Faced with resistance in disclosures by those named in the Panama Papers, the Income Tax department has made foreign references to about a dozen countries in order to obtain actionable evidence against such Indian entities.
Officials said a special wing under the Central Board of Direct Taxes has made multiple requests to their counterparts in foreign nations as part of the I-T department’s tax evasion probe against those named in these leaks.
They said that the taxman, in numerous cases in this list, was faced with non-cooperation and and non-acceptance of their accounts as revealed in the Panama papers and hence the department had to approach the foreign jurisdictions including Switzerland, British Virgin Island and the UK among others.
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“The I-T department has approached close to a dozen overseas jurisdictions in order to obtain actionable evidence and legal material to act against those who has been reported to have stashed black money abroad as per the Panama Papers disclosures.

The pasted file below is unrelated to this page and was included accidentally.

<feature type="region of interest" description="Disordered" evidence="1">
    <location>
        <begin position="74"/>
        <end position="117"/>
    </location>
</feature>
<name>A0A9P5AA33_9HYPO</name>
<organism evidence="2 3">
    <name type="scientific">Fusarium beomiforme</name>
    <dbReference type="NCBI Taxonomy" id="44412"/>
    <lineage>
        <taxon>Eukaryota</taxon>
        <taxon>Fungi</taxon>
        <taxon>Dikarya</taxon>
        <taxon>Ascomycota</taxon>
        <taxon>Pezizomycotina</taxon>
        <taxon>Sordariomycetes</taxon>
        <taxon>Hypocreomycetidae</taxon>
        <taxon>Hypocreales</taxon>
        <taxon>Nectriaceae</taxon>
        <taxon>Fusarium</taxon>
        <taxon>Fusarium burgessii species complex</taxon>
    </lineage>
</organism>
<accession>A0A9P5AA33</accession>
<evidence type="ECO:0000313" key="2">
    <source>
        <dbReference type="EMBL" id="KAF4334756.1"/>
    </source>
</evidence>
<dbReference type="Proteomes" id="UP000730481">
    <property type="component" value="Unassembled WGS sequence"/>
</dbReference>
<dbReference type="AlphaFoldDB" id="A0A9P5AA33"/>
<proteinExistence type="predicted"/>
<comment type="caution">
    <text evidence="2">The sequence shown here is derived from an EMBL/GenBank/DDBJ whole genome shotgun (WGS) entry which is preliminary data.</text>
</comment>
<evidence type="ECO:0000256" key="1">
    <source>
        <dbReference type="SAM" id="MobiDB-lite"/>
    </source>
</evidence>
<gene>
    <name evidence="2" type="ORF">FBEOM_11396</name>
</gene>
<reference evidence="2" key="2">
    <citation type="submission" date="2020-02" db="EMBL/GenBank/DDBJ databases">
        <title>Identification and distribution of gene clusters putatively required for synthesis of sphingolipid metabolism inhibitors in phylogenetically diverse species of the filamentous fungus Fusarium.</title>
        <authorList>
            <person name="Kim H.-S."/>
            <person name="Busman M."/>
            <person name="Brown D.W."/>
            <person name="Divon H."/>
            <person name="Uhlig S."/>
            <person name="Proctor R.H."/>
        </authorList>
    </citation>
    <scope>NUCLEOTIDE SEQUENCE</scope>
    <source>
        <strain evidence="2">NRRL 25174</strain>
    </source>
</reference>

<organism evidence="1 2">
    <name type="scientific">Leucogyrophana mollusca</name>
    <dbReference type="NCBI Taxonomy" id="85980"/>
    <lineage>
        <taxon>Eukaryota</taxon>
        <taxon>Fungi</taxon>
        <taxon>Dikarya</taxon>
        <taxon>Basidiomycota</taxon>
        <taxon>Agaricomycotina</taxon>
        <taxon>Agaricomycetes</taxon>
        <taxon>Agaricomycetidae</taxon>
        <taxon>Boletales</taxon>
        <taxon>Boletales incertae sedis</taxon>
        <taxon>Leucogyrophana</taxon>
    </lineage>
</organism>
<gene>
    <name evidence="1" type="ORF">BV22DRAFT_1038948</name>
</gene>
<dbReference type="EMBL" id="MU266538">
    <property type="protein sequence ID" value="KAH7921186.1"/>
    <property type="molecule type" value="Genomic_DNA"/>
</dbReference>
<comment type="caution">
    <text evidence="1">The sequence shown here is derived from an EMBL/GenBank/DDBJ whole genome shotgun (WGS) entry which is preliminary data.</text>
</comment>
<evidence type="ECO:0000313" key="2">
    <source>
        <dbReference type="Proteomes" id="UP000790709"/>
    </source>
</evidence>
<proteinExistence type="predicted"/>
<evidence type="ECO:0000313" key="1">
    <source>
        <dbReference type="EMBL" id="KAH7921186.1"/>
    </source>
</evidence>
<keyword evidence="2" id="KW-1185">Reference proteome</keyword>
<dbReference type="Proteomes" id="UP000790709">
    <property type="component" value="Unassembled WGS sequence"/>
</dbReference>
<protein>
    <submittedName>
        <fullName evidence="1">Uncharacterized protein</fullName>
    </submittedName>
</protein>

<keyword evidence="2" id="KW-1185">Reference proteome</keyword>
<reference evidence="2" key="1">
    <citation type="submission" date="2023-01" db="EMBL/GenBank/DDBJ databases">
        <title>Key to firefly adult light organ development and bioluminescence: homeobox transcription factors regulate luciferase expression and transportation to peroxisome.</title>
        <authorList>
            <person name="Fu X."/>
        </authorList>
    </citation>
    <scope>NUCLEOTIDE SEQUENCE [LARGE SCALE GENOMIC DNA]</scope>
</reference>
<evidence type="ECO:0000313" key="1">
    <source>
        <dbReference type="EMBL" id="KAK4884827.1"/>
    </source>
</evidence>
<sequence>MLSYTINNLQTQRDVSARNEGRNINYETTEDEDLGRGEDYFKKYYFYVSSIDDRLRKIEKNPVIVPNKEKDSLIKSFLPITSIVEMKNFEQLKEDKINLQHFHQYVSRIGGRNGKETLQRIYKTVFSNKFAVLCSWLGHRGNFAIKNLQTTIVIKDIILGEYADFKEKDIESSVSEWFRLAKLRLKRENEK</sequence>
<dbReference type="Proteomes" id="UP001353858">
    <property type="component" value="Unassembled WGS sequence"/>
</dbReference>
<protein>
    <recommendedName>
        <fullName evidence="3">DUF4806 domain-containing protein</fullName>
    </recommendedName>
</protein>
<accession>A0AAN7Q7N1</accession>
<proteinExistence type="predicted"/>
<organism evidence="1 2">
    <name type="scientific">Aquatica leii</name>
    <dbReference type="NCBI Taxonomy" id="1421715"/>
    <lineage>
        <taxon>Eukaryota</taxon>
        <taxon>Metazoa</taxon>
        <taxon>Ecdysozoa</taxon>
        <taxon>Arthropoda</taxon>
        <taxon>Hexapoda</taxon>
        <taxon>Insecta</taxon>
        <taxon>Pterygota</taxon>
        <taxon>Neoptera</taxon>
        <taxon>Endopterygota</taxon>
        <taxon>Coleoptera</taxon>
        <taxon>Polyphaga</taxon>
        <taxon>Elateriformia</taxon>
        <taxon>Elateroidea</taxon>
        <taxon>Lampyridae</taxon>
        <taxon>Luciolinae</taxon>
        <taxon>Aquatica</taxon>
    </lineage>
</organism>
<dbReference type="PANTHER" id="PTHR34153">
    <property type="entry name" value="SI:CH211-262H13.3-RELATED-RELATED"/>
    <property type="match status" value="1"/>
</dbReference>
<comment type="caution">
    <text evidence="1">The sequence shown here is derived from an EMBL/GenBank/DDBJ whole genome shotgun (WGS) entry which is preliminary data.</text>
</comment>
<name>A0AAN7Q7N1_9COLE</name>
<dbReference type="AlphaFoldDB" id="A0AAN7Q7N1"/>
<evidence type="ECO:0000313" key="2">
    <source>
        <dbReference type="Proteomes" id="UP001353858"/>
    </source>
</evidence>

“In many cases, the department has reported, that those named in the list are refusing to be the beneficial owners despite the taxman getting some evidence that they actually are the ones who were involved in creating these assets,” a senior official said.
India has tax treaties with 137 countries at present.
SIT Chairman Justice (retd) M B Shah, in a recent interview to reporters, had said investigating agencies are facing “difficulties” in reaching to the bottom of the matter as they are not getting specific account numbers and people named in the list are also “not disclosing” the details to the taxman.
A Multi-Agency Group created to probe these cases has already submitted four reports to the government and to the Special Investigation Team on black money in this regard.
The department already had sent a detailed questionnaire to a number of individuals and entities figuring in the list of those allegedly holding offshore assets in tax havens.
There are about 500 Indians named in the list which includes prominent businessmen, film celebrities and those belonging to lucrative professions.
The government has created a Multi-Agency Group (MAG) of probe agencies to go into these cases, comprising the I-T department (CBDT), its foreign tax wing, the RBI, Financial Intelligence Unit and the Enforcement Directorate.
The names were released by the International Consortium of Investigative Journalists (ICIJ) with The Indian Express in India recently.
The ICIJ added a disclaimer that there are also “legitimate uses for offshore companies”.
The ‘Panama Papers’ leaks contain an unprecedented amount of information, including more than 11 million documents covering 2,10,000 companies in 21 offshore jurisdictions.
Each transaction spans different jurisdictions and may involve multiple entities and individuals.
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